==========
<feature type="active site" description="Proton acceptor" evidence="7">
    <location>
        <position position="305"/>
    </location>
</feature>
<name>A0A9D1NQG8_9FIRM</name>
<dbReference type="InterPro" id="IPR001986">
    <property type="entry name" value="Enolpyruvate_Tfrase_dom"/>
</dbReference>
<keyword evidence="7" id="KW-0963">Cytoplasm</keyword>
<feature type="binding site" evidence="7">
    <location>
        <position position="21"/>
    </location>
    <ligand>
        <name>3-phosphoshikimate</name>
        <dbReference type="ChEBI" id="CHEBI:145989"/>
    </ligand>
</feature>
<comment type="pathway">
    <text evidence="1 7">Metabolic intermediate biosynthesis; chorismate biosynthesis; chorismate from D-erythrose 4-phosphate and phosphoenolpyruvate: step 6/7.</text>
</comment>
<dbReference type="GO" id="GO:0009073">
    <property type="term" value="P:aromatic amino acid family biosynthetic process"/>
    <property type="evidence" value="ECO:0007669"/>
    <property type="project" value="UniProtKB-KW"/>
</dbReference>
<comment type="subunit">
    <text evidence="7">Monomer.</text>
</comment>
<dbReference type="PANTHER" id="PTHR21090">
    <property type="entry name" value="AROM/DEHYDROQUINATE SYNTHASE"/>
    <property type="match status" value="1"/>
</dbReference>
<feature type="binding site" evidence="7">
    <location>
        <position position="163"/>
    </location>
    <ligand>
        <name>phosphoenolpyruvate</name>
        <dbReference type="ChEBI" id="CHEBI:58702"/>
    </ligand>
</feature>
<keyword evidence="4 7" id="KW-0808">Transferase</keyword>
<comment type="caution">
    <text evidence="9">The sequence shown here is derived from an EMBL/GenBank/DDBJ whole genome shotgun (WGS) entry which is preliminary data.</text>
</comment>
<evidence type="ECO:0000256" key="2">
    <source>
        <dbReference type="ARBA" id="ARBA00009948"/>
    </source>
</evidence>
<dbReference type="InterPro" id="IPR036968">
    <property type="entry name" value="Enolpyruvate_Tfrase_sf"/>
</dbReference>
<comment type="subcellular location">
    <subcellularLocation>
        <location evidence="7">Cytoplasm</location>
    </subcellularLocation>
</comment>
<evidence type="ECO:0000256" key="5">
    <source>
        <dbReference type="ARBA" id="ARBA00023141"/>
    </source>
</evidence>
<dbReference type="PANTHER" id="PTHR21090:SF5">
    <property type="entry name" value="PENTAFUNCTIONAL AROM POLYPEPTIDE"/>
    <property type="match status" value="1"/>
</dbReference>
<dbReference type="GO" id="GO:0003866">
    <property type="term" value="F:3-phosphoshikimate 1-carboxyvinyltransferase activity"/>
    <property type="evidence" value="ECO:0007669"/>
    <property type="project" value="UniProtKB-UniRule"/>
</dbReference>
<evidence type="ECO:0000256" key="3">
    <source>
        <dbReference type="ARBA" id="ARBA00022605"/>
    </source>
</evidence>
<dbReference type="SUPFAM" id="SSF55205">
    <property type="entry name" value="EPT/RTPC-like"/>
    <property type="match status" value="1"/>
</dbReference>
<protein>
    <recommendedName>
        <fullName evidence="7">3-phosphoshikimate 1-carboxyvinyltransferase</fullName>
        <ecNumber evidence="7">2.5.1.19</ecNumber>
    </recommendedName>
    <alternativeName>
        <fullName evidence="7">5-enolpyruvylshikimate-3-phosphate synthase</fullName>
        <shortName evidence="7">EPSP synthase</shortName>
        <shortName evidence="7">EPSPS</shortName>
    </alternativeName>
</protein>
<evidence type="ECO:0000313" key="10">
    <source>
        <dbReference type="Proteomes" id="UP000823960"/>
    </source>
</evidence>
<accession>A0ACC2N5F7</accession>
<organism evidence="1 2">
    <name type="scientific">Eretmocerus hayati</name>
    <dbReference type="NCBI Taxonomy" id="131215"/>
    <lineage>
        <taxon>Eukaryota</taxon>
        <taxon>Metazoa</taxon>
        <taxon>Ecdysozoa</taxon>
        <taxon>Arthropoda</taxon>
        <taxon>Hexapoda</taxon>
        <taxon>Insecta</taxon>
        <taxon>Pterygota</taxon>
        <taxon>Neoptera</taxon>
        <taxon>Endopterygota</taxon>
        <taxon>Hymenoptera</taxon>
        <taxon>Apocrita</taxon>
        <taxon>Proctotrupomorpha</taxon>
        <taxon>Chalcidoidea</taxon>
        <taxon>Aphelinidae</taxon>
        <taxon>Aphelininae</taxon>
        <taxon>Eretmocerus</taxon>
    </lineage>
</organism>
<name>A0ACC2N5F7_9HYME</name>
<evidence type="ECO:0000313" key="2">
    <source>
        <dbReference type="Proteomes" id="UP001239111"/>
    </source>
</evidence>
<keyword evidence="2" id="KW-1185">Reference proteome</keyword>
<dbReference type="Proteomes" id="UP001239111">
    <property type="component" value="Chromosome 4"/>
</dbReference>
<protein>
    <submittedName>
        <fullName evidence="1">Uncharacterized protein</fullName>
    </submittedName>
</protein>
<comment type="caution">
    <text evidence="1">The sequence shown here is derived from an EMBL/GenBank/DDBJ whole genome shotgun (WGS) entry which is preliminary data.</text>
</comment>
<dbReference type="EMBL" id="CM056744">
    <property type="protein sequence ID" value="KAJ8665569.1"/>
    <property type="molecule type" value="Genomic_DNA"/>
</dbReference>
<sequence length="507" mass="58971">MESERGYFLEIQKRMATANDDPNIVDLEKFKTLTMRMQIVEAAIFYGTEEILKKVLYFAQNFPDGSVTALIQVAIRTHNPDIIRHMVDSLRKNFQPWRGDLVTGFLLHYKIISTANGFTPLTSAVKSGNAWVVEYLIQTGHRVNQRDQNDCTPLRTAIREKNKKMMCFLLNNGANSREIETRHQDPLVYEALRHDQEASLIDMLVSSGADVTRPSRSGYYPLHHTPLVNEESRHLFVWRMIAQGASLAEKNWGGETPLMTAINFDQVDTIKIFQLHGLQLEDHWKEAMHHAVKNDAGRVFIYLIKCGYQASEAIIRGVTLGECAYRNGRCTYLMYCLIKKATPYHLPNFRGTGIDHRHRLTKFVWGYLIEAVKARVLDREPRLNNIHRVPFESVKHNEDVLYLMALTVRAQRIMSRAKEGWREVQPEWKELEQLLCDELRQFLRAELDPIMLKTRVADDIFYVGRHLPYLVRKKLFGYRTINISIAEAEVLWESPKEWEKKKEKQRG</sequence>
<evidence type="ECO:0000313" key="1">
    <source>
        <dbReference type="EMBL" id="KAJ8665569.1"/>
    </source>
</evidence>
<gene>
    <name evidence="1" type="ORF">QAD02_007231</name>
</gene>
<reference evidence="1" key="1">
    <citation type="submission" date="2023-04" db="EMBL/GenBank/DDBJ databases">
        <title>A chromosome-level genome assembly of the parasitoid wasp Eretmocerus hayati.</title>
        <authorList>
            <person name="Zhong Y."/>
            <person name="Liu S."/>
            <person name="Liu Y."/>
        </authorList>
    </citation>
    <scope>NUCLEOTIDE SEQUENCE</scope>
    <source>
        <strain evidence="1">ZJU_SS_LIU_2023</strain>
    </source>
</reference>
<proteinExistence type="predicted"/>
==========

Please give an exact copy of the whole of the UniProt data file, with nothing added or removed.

<feature type="active site" description="Proton acceptor" evidence="7">
    <location>
        <position position="305"/>
    </location>
</feature>
<name>A0A9D1NQG8_9FIRM</name>
<dbReference type="InterPro" id="IPR001986">
    <property type="entry name" value="Enolpyruvate_Tfrase_dom"/>
</dbReference>
<keyword evidence="7" id="KW-0963">Cytoplasm</keyword>
<feature type="binding site" evidence="7">
    <location>
        <position position="21"/>
    </location>
    <ligand>
        <name>3-phosphoshikimate</name>
        <dbReference type="ChEBI" id="CHEBI:145989"/>
    </ligand>
</feature>
<comment type="pathway">
    <text evidence="1 7">Metabolic intermediate biosynthesis; chorismate biosynthesis; chorismate from D-erythrose 4-phosphate and phosphoenolpyruvate: step 6/7.</text>
</comment>
<dbReference type="GO" id="GO:0009073">
    <property type="term" value="P:aromatic amino acid family biosynthetic process"/>
    <property type="evidence" value="ECO:0007669"/>
    <property type="project" value="UniProtKB-KW"/>
</dbReference>
<comment type="subunit">
    <text evidence="7">Monomer.</text>
</comment>
<dbReference type="PANTHER" id="PTHR21090">
    <property type="entry name" value="AROM/DEHYDROQUINATE SYNTHASE"/>
    <property type="match status" value="1"/>
</dbReference>
<feature type="binding site" evidence="7">
    <location>
        <position position="163"/>
    </location>
    <ligand>
        <name>phosphoenolpyruvate</name>
        <dbReference type="ChEBI" id="CHEBI:58702"/>
    </ligand>
</feature>
<keyword evidence="4 7" id="KW-0808">Transferase</keyword>
<comment type="caution">
    <text evidence="9">The sequence shown here is derived from an EMBL/GenBank/DDBJ whole genome shotgun (WGS) entry which is preliminary data.</text>
</comment>
<evidence type="ECO:0000256" key="2">
    <source>
        <dbReference type="ARBA" id="ARBA00009948"/>
    </source>
</evidence>
<dbReference type="InterPro" id="IPR036968">
    <property type="entry name" value="Enolpyruvate_Tfrase_sf"/>
</dbReference>
<comment type="subcellular location">
    <subcellularLocation>
        <location evidence="7">Cytoplasm</location>
    </subcellularLocation>
</comment>
<evidence type="ECO:0000256" key="5">
    <source>
        <dbReference type="ARBA" id="ARBA00023141"/>
    </source>
</evidence>
<dbReference type="PANTHER" id="PTHR21090:SF5">
    <property type="entry name" value="PENTAFUNCTIONAL AROM POLYPEPTIDE"/>
    <property type="match status" value="1"/>
</dbReference>
<dbReference type="GO" id="GO:0003866">
    <property type="term" value="F:3-phosphoshikimate 1-carboxyvinyltransferase activity"/>
    <property type="evidence" value="ECO:0007669"/>
    <property type="project" value="UniProtKB-UniRule"/>
</dbReference>
<evidence type="ECO:0000256" key="3">
    <source>
        <dbReference type="ARBA" id="ARBA00022605"/>
    </source>
</evidence>
<dbReference type="SUPFAM" id="SSF55205">
    <property type="entry name" value="EPT/RTPC-like"/>
    <property type="match status" value="1"/>
</dbReference>
<protein>
    <recommendedName>
        <fullName evidence="7">3-phosphoshikimate 1-carboxyvinyltransferase</fullName>
        <ecNumber evidence="7">2.5.1.19</ecNumber>
    </recommendedName>
    <alternativeName>
        <fullName evidence="7">5-enolpyruvylshikimate-3-phosphate synthase</fullName>
        <shortName evidence="7">EPSP synthase</shortName>
        <shortName evidence="7">EPSPS</shortName>
    </alternativeName>
</protein>
<evidence type="ECO:0000313" key="10">
    <source>
        <dbReference type="Proteomes" id="UP000823960"/>
    </source>
</evidence>
<accession>A0ACC2N5F7</accession>
<organism evidence="1 2">
    <name type="scientific">Eretmocerus hayati</name>
    <dbReference type="NCBI Taxonomy" id="131215"/>
    <lineage>
        <taxon>Eukaryota</taxon>
        <taxon>Metazoa</taxon>
        <taxon>Ecdysozoa</taxon>
        <taxon>Arthropoda</taxon>
        <taxon>Hexapoda</taxon>
        <taxon>Insecta</taxon>
        <taxon>Pterygota</taxon>
        <taxon>Neoptera</taxon>
        <taxon>Endopterygota</taxon>
        <taxon>Hymenoptera</taxon>
        <taxon>Apocrita</taxon>
        <taxon>Proctotrupomorpha</taxon>
        <taxon>Chalcidoidea</taxon>
        <taxon>Aphelinidae</taxon>
        <taxon>Aphelininae</taxon>
        <taxon>Eretmocerus</taxon>
    </lineage>
</organism>
<name>A0ACC2N5F7_9HYME</name>
<evidence type="ECO:0000313" key="2">
    <source>
        <dbReference type="Proteomes" id="UP001239111"/>
    </source>
</evidence>
<keyword evidence="2" id="KW-1185">Reference proteome</keyword>
<dbReference type="Proteomes" id="UP001239111">
    <property type="component" value="Chromosome 4"/>
</dbReference>
<protein>
    <submittedName>
        <fullName evidence="1">Uncharacterized protein</fullName>
    </submittedName>
</protein>
<comment type="caution">
    <text evidence="1">The sequence shown here is derived from an EMBL/GenBank/DDBJ whole genome shotgun (WGS) entry which is preliminary data.</text>
</comment>
<dbReference type="EMBL" id="CM056744">
    <property type="protein sequence ID" value="KAJ8665569.1"/>
    <property type="molecule type" value="Genomic_DNA"/>
</dbReference>
<sequence length="507" mass="58971">MESERGYFLEIQKRMATANDDPNIVDLEKFKTLTMRMQIVEAAIFYGTEEILKKVLYFAQNFPDGSVTALIQVAIRTHNPDIIRHMVDSLRKNFQPWRGDLVTGFLLHYKIISTANGFTPLTSAVKSGNAWVVEYLIQTGHRVNQRDQNDCTPLRTAIREKNKKMMCFLLNNGANSREIETRHQDPLVYEALRHDQEASLIDMLVSSGADVTRPSRSGYYPLHHTPLVNEESRHLFVWRMIAQGASLAEKNWGGETPLMTAINFDQVDTIKIFQLHGLQLEDHWKEAMHHAVKNDAGRVFIYLIKCGYQASEAIIRGVTLGECAYRNGRCTYLMYCLIKKATPYHLPNFRGTGIDHRHRLTKFVWGYLIEAVKARVLDREPRLNNIHRVPFESVKHNEDVLYLMALTVRAQRIMSRAKEGWREVQPEWKELEQLLCDELRQFLRAELDPIMLKTRVADDIFYVGRHLPYLVRKKLFGYRTINISIAEAEVLWESPKEWEKKKEKQRG</sequence>
<evidence type="ECO:0000313" key="1">
    <source>
        <dbReference type="EMBL" id="KAJ8665569.1"/>
    </source>
</evidence>
<gene>
    <name evidence="1" type="ORF">QAD02_007231</name>
</gene>
<reference evidence="1" key="1">
    <citation type="submission" date="2023-04" db="EMBL/GenBank/DDBJ databases">
        <title>A chromosome-level genome assembly of the parasitoid wasp Eretmocerus hayati.</title>
        <authorList>
            <person name="Zhong Y."/>
            <person name="Liu S."/>
            <person name="Liu Y."/>
        </authorList>
    </citation>
    <scope>NUCLEOTIDE SEQUENCE</scope>
    <source>
        <strain evidence="1">ZJU_SS_LIU_2023</strain>
    </source>
</reference>
<proteinExistence type="predicted"/>